Situation: The author predicts that a new digital speeding system is underfunded and understaffed; he goes on to conclude that this underfunding will lead to more trouble than the system is worth.
Reasoning: To weaken this argument, we need to find an unsupported assumption made by the author. In this case, he asserts that the system will generate an increased caseload for the department that handles violation and fines, and the administration cannot afford this. But is this so? Two potential weakeners are that 1) the fines and violations will pay for themselves, or 2) the new system will scare more speeders than it will catch, resulting in a deterrent that overall decreases the number of speeders. Remember to stay flexible! Some arguments will have more than one major assumption. Only one can appear among the answer choices, so if you fixate too early on a single flaw, you may miss other equally valid possibilities.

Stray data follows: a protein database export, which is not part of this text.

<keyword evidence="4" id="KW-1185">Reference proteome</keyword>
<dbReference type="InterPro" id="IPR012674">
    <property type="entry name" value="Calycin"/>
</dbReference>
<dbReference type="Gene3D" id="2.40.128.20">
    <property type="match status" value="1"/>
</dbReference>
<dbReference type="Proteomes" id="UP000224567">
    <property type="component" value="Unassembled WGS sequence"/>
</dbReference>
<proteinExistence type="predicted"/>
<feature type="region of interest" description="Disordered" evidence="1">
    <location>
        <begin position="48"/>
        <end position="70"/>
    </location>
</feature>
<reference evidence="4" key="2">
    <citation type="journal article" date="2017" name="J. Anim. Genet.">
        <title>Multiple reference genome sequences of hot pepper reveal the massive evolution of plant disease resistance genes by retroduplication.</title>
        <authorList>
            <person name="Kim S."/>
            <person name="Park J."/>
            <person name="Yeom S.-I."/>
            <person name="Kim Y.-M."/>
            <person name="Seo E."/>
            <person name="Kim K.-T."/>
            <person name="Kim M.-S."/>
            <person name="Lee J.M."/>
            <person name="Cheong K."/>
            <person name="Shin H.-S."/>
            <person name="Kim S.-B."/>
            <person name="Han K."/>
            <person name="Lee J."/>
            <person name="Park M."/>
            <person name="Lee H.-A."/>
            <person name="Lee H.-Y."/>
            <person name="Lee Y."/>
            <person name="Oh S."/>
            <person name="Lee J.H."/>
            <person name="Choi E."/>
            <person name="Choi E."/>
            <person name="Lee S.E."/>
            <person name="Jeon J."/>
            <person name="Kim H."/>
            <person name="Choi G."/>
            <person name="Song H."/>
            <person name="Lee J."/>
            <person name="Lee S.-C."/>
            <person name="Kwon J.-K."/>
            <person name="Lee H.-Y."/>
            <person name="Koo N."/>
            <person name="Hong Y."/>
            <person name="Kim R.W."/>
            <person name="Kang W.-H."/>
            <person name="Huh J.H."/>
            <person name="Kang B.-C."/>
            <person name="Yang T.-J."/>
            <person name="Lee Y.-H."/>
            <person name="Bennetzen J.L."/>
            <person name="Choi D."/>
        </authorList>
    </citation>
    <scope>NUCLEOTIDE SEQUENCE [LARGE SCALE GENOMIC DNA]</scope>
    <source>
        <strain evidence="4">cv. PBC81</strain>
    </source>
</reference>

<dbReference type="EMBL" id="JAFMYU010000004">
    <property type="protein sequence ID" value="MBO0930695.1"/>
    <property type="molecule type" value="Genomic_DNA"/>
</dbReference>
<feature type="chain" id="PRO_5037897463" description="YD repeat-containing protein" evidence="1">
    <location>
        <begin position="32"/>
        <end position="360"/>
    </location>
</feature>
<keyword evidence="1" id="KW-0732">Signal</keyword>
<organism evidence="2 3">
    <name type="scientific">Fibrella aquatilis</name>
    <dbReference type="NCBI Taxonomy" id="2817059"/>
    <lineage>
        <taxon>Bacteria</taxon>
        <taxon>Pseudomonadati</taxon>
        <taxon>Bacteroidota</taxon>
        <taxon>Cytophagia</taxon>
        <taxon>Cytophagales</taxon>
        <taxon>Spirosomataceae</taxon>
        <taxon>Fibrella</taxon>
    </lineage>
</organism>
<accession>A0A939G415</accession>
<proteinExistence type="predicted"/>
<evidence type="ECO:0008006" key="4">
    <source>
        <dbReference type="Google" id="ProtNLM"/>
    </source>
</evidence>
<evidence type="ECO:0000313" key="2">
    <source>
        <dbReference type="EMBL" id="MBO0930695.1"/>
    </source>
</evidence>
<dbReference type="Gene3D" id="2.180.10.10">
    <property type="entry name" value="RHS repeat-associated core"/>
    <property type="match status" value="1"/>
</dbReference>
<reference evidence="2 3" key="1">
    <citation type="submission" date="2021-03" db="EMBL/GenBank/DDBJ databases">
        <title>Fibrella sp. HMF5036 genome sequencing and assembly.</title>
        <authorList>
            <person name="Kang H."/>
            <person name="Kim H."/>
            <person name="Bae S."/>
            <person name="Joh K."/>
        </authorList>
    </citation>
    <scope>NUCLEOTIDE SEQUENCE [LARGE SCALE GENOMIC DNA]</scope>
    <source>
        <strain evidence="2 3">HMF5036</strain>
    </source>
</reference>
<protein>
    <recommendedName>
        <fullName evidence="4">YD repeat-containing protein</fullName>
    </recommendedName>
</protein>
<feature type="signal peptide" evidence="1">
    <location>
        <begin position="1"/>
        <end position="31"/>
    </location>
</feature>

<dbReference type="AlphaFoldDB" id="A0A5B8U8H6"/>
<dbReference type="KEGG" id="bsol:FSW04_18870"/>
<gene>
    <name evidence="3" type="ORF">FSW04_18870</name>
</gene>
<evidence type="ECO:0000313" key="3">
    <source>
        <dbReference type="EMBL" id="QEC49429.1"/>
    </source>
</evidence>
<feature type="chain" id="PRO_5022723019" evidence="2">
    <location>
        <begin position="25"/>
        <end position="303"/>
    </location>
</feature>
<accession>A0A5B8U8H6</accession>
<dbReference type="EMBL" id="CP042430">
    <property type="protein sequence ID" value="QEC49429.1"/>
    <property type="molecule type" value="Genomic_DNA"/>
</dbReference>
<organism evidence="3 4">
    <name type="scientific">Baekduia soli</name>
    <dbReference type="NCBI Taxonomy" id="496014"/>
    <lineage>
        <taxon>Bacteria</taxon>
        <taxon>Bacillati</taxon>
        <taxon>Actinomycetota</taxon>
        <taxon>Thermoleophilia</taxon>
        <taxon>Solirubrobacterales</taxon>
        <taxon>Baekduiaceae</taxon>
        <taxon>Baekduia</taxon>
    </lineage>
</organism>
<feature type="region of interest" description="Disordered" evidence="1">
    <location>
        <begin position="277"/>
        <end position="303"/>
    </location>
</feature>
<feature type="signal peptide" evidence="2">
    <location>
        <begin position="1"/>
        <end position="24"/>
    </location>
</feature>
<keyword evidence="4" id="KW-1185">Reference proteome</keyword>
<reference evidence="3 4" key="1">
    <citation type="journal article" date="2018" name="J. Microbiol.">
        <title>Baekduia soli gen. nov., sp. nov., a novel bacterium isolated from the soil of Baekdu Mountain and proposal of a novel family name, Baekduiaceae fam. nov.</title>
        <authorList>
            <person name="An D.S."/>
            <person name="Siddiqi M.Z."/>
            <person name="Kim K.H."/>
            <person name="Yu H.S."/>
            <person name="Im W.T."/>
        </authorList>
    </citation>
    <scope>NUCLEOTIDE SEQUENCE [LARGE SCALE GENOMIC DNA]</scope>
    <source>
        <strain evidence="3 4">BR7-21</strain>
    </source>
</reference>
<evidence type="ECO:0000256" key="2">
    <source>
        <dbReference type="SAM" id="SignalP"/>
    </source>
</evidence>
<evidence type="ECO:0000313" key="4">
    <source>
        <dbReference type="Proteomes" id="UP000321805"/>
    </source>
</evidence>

Choices (A) and (B) both address one of the gaps that we've identified. However, both do so in the wrong direction: they support the claim that the number of tickets will increase. Choice (C) superficially addresses that amount of fines, but since we don't know whether processing a fine pays for itself, this answer doesn't give us enough to work with. And choice (D) is simply too vague and too broad to cast any light on the specific system in a specific city.
Choice (E) is the only remaining answer, and it matches our prediction perfectly. If the new system scares speeders enough to get them to slow down, the increase in speeding violations will never happen. It's the correct answer.